Jim Cramer: Now, you did have a great quarter.
Nick Schorsch: Great quarter.
Jim Cramer: And the stock was headed higher. I mean, you know, a lot of people… there was a lawsuit that was filed because the stock’s premium- the takeover premium- was only 2%- 2.1%- over the day before, the average for the group is 38%. But again, if you came in in July, it's a pretty good gain.
Nick Schorsch: Absolutely. And, you know, if you look at this performance of the company, it's been very good and we've been trading in a very good place, but look at their balance sheet. They're a much more mature company, and together this will be the first of what we would consider to be the mega-REITs in the net lease space. There are no large REITs in the net lease space and Realty Income is the largest by far, but now you have somebody with more than an $11 billion balance sheet and that really gives them a much better cost to capital to acquire additional assets. So, it is a win for our investors, and as their stock trades up and our stock trades up, they trade in lock step. There is no cap or collar on this deal-
Jim Cramer: Right.
Nick Schorsch: So there’s no limit to how much our investors- how much the stock can move, and it has.
Jim Cramer: Now, explain to me what expertise they will add to your company, because you guys were, I felt, pretty much best in the sale leaseback business.
Nick Schorsch: Absolutely. I think our team is great, I their team is great. I don't think there's a net loss or gain in the management side, but they do have a much more mature balance sheet. So, when you look at their ability to raise capital on a long-term basis, look at the fact that they're triple B- triple B plus- split rated, there is an expertise there of being able to be a low-cost capital provider. So, from an earnings standpoint, there's a definite benefit. The other side of it is, look at what it does to the overall size. There’s over 3,000 properties-
Jim Cramer: Right.
Nick Schorsch: - Now, and 44 million square feet. That really gives the investors more stability and a better risk adjusted return.
Jim Cramer: Now, when you were on, it didn't sound like you were done. I mean, it kind of felt like you guys were in it for the long hauls. Just, if you find something that's more attractive than a longer term- you just feel like this together is worth a lot more than what you can generate? ‘Cause you're a pretty good manager.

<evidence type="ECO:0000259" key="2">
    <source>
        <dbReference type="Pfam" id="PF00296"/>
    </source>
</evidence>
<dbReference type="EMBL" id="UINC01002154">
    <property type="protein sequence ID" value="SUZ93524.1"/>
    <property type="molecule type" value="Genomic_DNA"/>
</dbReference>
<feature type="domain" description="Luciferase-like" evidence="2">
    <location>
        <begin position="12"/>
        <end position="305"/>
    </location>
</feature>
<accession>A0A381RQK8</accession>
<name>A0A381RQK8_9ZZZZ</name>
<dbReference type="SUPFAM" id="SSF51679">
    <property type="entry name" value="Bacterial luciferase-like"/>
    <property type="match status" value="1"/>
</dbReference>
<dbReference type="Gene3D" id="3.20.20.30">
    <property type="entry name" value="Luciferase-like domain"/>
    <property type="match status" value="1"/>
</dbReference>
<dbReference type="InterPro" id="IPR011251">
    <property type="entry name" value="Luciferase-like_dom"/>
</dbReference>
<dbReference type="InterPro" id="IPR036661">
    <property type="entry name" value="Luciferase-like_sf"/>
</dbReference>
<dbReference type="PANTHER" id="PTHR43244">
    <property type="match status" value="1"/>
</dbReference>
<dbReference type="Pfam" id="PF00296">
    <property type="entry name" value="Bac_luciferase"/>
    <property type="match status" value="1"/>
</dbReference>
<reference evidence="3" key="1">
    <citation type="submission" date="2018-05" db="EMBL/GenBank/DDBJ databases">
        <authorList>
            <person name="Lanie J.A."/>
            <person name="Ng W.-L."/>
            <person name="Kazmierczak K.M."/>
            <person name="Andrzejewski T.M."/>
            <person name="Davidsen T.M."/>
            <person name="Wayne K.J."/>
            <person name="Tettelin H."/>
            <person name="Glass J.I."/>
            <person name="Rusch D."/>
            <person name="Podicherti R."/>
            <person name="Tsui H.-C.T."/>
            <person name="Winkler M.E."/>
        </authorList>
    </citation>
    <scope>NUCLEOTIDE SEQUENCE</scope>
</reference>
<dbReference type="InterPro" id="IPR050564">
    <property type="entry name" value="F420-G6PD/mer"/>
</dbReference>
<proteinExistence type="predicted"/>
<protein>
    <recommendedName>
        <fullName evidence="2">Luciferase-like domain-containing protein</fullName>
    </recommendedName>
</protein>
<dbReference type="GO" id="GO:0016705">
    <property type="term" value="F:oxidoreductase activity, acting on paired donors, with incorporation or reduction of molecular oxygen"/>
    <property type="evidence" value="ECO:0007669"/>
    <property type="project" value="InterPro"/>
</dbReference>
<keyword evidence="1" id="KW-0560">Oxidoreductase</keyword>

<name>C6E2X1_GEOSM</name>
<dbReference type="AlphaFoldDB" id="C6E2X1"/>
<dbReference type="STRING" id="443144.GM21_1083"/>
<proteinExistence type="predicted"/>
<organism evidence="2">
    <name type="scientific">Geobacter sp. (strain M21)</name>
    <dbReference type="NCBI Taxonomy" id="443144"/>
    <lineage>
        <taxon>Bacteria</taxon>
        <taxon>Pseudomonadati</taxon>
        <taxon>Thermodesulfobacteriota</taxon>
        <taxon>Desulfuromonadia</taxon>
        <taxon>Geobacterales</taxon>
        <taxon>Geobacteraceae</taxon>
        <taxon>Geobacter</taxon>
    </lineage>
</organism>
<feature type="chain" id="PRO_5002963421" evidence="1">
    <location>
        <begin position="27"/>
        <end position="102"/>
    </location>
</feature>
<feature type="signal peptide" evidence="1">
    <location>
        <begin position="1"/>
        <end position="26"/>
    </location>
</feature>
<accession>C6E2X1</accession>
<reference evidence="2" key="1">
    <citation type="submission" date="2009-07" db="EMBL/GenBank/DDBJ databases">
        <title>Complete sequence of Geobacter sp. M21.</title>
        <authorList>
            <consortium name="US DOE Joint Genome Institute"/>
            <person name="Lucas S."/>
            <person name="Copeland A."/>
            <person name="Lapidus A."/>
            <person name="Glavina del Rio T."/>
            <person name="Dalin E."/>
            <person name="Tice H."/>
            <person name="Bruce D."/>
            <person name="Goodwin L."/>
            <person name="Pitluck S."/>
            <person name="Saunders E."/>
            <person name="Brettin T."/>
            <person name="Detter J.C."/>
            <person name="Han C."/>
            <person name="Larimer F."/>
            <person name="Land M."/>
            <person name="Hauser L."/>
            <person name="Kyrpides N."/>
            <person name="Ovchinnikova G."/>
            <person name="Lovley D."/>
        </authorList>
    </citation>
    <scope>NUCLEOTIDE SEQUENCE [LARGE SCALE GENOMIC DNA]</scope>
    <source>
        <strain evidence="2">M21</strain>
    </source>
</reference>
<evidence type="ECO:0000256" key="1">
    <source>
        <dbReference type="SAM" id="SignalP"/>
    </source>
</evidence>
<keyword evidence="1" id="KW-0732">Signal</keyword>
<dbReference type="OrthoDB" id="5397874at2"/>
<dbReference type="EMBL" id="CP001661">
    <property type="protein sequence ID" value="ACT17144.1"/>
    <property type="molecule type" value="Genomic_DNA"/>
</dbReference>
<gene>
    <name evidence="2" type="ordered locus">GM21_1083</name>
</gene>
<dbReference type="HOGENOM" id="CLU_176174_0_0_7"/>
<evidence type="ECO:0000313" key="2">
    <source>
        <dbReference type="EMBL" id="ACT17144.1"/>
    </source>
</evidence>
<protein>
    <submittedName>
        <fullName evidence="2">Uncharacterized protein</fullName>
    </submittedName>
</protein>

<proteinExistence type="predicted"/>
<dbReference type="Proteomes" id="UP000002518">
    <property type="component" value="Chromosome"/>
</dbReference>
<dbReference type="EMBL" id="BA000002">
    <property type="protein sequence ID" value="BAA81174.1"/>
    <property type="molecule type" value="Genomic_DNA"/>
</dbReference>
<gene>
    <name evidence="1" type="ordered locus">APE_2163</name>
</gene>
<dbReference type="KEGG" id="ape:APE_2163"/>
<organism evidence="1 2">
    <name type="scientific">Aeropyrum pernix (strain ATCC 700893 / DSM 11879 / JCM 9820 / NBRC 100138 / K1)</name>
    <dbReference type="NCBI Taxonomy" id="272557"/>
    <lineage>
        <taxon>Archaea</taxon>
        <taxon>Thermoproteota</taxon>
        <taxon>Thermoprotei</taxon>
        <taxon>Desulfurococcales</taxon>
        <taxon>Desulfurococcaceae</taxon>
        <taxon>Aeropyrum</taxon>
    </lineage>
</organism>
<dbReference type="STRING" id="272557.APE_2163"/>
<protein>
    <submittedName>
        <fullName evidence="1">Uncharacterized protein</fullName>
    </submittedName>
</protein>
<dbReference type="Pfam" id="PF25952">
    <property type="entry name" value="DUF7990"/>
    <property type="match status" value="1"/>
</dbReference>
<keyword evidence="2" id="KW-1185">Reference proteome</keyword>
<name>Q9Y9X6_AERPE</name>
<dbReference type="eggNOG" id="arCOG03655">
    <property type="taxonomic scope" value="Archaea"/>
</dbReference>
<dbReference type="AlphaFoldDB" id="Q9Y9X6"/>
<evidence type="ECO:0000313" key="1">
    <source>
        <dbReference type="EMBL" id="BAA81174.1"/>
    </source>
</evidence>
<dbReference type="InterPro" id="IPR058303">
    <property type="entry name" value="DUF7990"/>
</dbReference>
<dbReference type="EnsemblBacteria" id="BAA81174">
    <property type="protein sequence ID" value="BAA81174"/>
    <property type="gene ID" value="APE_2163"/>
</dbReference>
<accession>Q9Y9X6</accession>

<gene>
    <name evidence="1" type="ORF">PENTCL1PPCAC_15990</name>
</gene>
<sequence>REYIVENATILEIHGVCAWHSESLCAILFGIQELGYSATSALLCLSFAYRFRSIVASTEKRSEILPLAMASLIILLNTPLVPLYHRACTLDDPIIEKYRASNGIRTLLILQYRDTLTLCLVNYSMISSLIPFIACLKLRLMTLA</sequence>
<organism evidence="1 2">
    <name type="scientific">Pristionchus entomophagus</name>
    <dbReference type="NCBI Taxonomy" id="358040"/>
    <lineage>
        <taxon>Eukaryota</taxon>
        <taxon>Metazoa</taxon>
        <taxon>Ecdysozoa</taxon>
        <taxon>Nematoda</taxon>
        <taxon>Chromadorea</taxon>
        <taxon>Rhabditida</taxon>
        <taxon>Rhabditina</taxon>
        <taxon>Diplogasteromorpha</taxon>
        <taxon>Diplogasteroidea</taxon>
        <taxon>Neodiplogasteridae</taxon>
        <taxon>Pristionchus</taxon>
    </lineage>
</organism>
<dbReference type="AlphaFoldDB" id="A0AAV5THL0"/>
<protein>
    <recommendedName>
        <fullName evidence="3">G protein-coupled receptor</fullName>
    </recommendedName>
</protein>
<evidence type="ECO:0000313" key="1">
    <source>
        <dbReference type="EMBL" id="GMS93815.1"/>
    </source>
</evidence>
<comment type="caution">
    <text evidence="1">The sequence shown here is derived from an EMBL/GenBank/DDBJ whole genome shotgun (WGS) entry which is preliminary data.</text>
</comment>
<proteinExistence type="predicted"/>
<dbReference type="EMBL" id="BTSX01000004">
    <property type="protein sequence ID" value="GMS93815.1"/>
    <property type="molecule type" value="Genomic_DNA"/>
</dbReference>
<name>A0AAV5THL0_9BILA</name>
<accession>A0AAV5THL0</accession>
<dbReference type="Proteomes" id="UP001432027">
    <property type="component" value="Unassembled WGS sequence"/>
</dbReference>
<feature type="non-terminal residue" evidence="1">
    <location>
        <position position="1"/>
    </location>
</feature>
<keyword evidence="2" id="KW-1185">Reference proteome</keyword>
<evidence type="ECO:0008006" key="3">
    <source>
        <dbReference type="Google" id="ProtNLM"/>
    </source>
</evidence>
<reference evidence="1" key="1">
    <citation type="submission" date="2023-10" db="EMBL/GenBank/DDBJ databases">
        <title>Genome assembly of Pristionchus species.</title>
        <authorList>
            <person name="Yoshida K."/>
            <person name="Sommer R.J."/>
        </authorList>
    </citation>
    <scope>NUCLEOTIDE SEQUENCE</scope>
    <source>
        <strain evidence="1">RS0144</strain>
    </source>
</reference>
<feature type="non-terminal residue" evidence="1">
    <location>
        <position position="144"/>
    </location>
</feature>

Nick Schorsch: Thank you.
Jim Cramer: I felt there was a lot ahead.
Nick Schorsch: Thank you. Well, let me be very blunt.
Jim Cramer: Ok.
Nick Schorsch: I think the fact is that it's all about the shareholder. And our job as public company executives is to find the most accretive way for our shareholders to get that-
Jim Cramer: Most accretive, not necessarily the highest initial price.
Nick Schorsch: Not highest initial price, but long term.
Jim Cramer: Ok.
Nick Schorsch: And, it is the highest initial price. We hit a new high after the transaction. We have- the stock has moved up. It did break over $13.00 a share.
Jim Cramer: I thought it would stay there.
Nick Schorsch: So, well, the markets are moving and the general markets move. So, where it ends up over the next 90 to 120 days is, obviously, what the markets are all about. But when you look at risk adjusted capital, we're trying to find our investors the best place for their capital. And, quite honestly, we are in a great place. The portfolio is terrific and it will be great on their balance sheet. But when you have a situation where there's no but fors- we're bigger, we’re more diverse, we have great credit quality, the leases are long- they’re a very great merger. This is not a… these are not companies where either one of them are fixing themselves from a, you know, fixing the business model, and it's also leverage neutral.
Jim Cramer: That's why this is the only deal that I’ve come across where I’m telling people to stay with it. As in, you know, in other words, “don't sell, don't ring the register. Tender, get the new company.” New company's worth… is worth a lot more than it was before this deal.
Nick Schorsch: Well, we're staying in on the same basis and, if you notice, we have about $45 million as management invested in Realty Income after the merger, so we believe in this transaction.
Jim Cramer: I agree. Ok, that's Nick Schorsch, Chairman of American Realty Capital Trust. You got a real good gain here. I never look a gift horse in the mouth. Mad Money’s back after the break. Thank you Nick.
Nick Schorsch: Thank you.